Re: Report Findings....."Penn State had "total disregard" for child sex abuse victims"
Aaron Fisher, Victim 1: As a 15-year-old, Aaron Fisher initially said that Jerry Sandusky had hugged him to crack his back, with their clothes on. Over the next three years, with the urging of psychotherapist Mike Gillum, Fisher eventually came to “remember” multiple instances of oral sex. Gillum apparently believed that memories too painful to recall lie buried in the unconscious, causing mental illness of all kinds—among them, anxiety, depression, schizophrenia, bipolar disorder, and alcoholism. “They (abuse victims) just want to numb themselves and push away the unpleasant memories,” Gillum wrote in the book, Silent No More. He sought to “peel back the layers of the onion” of the brain to get to abuse memories. Nor did Aaron Fisher have to tell him anything. Gillum would guess what happened and Fisher only had to nod his head or say Yes. “I was very blunt with him when I asked questions but gave him the ability to answer with a yes or a no, that relieved him of a lot of burden,” Gillum wrote. In the same book, Aaron Fisher recalled: “Mike just kept saying that Jerry was the exact profile of a predator. When it finally sank in, I felt angry.”
Fisher explained that “I was good at pushing it (memories of abuse) all away . . . Once the weekends [with Jerry] were over, I managed to lock it all deep inside my mind somehow. That was how I dealt with it until next time. Mike has explained a lot to me since this all happened. He said that what I was doing is called compartmentalizing. . . . I was in such denial about everything.” Without the three years of therapy with Mike Gillum, it is unlikely that Aaron Fisher would ever have accused Jerry Sandusky of sexual abuse, and the case would never have gone forward.
Of all the many problems in the modern news media, the one which, in my experience, is the most dangerous is that a story’s viability is now FAR more connected to its popularity than its truthfulness. Obviously false stories which appeal to an already established audience (like just about anything you might hear about “Deep State” conspiracies in the pro-Trump media) are easily able to get told, without rebuke, on major outlets, while unpopular truths about even significant stories can easily be completely shunned as if they don’t even exist.
I just had an extraordinary and soul-crushing experience which dramatically proves this sad phenomenon.
Most people who are aware of me know that for most of this decade I have independently investigated, at enormous personal cost, the so-called “Penn State Scandal.” That’s the story in which 100 percent of the media establishment is totally certain that legendary football coach Joe Paterno and Penn State administrators helped cover up the horrible child sex crimes by former assistant coach Jerry Sandusky.
I now literally know more about what really did and did not happen in this case than anyone on the planet, including Sandusky himself. While I have no affiliation with Penn State, and don’t even really like anyone who is directly involved in the saga, I have come to the very firm conclusion, against my own self-interest, that virtually everything the media told us about this case is mostly, if not totally, wrong (and that the real story is WAY more fascinating).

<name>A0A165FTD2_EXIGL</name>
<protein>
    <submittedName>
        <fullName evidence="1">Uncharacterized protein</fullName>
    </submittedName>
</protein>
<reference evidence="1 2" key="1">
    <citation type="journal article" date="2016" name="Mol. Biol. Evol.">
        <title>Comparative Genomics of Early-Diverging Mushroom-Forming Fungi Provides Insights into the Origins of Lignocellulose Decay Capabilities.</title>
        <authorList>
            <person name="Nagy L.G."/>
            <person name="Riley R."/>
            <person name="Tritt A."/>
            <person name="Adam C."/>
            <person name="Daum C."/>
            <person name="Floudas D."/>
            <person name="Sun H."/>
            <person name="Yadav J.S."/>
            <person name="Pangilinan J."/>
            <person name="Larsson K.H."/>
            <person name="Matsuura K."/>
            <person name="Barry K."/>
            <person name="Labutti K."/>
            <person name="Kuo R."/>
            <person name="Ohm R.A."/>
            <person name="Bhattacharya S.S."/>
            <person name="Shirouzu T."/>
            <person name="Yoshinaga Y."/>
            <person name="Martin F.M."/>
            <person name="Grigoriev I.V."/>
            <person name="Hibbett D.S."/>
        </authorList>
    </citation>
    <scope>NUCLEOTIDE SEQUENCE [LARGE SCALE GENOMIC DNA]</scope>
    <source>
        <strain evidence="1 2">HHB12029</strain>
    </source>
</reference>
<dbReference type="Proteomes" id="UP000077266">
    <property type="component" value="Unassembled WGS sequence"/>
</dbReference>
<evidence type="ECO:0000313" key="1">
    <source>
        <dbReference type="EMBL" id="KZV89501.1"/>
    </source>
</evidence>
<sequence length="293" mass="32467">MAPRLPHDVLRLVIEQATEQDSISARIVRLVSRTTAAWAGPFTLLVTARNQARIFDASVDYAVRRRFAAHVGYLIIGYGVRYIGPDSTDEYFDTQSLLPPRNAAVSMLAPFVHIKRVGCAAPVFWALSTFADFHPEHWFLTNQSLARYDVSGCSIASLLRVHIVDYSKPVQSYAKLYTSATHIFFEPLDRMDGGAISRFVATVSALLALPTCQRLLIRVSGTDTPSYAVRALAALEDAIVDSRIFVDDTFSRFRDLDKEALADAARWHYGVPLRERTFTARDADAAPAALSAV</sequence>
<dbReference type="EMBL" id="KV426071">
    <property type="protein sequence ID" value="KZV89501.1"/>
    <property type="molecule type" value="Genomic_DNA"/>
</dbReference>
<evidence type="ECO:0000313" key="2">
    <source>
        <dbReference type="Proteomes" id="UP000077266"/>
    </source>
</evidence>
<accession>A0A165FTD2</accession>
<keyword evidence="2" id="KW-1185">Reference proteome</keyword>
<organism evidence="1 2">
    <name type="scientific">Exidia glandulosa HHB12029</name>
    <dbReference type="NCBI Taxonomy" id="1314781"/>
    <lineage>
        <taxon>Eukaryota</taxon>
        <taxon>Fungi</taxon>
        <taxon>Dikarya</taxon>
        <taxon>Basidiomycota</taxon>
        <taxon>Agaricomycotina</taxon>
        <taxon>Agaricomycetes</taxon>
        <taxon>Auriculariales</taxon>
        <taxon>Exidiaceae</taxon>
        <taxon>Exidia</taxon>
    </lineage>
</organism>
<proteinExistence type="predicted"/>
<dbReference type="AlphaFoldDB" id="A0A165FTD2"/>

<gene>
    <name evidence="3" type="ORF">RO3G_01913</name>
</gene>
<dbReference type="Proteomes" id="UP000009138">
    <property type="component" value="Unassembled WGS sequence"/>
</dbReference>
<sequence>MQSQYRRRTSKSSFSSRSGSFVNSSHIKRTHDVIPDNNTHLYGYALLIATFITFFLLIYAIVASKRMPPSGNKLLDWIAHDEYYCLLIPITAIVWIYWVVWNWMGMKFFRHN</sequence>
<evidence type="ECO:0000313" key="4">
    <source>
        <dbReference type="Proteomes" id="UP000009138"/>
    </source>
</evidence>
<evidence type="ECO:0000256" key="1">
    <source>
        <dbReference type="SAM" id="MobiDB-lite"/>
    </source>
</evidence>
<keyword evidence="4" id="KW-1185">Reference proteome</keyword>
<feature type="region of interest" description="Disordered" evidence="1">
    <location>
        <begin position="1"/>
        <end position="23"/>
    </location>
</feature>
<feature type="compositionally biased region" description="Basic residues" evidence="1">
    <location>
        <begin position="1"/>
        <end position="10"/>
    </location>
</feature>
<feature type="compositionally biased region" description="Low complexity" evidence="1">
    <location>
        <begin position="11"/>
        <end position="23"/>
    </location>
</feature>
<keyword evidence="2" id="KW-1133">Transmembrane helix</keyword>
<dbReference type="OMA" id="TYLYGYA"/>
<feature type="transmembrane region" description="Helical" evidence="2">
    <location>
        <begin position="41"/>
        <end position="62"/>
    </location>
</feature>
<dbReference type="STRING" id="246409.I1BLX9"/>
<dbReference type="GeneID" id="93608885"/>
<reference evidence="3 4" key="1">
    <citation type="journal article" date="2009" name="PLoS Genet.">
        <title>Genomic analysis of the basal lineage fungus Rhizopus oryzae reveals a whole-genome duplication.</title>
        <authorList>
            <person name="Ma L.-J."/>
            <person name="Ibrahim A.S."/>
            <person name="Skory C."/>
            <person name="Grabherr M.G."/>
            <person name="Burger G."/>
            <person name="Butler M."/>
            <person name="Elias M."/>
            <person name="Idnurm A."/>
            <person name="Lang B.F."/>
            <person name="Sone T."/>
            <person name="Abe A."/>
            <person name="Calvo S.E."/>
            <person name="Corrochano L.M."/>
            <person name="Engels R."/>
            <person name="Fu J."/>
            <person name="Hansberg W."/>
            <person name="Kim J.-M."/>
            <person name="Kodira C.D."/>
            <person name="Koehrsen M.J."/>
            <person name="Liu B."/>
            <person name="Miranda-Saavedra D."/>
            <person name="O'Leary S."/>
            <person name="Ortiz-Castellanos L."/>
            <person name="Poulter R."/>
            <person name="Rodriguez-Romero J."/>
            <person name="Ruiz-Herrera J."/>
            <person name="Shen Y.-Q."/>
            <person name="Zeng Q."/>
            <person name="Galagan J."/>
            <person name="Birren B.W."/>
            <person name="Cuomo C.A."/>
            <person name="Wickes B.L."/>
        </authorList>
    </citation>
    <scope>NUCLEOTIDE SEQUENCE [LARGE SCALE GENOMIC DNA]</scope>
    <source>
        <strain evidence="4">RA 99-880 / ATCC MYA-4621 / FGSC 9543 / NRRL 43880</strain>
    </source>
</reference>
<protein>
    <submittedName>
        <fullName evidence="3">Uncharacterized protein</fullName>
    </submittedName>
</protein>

As shocking as that assessment is to people who only know the narrative in which the media became instantly and completely invested when the story first broke in late 2011, the most astonishing element is that it is not even remotely a close call and, if I was ever given the proper platform, in a rational world I now have more than enough evidence to prove it. To be clear, as an ardent anti-conspiracy person, I am NOT alleging any significant conspiracy, but rather that a perfect storm of bizarre circumstances created a domino effect in which all the major players became, mostly unwittingly, invested in a false narrative.
Knowing that the media completely blew it on one of the biggest stories of the decade and not being able to effectively even get that side of the story out to a wide audience (despite two major appearances on the Today Show with Matt Lauer) has been a source of extreme frustration for me. Instead, I have been regularly scorned and mocked by “virtue signaling” media members who know almost nothing of the facts the case. All of this has done significant damage to my life in nearly every way.
Then, last year, it appeared that my version of events may have finally gotten a huge break when Bob Roe became the top editor at Newsweek magazine. Bob had a relationship with a reporter, Ralph Cipriano, with whom I had been working on the Penn State case. Roe also had worked many years ago on the infamous “McMartin Pre-School Sex Abuse” story, which turned out to be a fraud. Consequently, he inherently understood how the media could get a story like this wrong in the middle of a moral panic.
Last fall, Bob commissioned Ralph, who had been leaked just about all of the documents from the $118 million Penn State/Sandusky settlements and the “Freeh Report” investigation, to do a cover story on what might have really happened. Ralph, knowing I had information no one else has, formally agreed to bring me on as his co-writer, and I flew across the country to Philadelphia to examine the extraordinary treasure trove of material.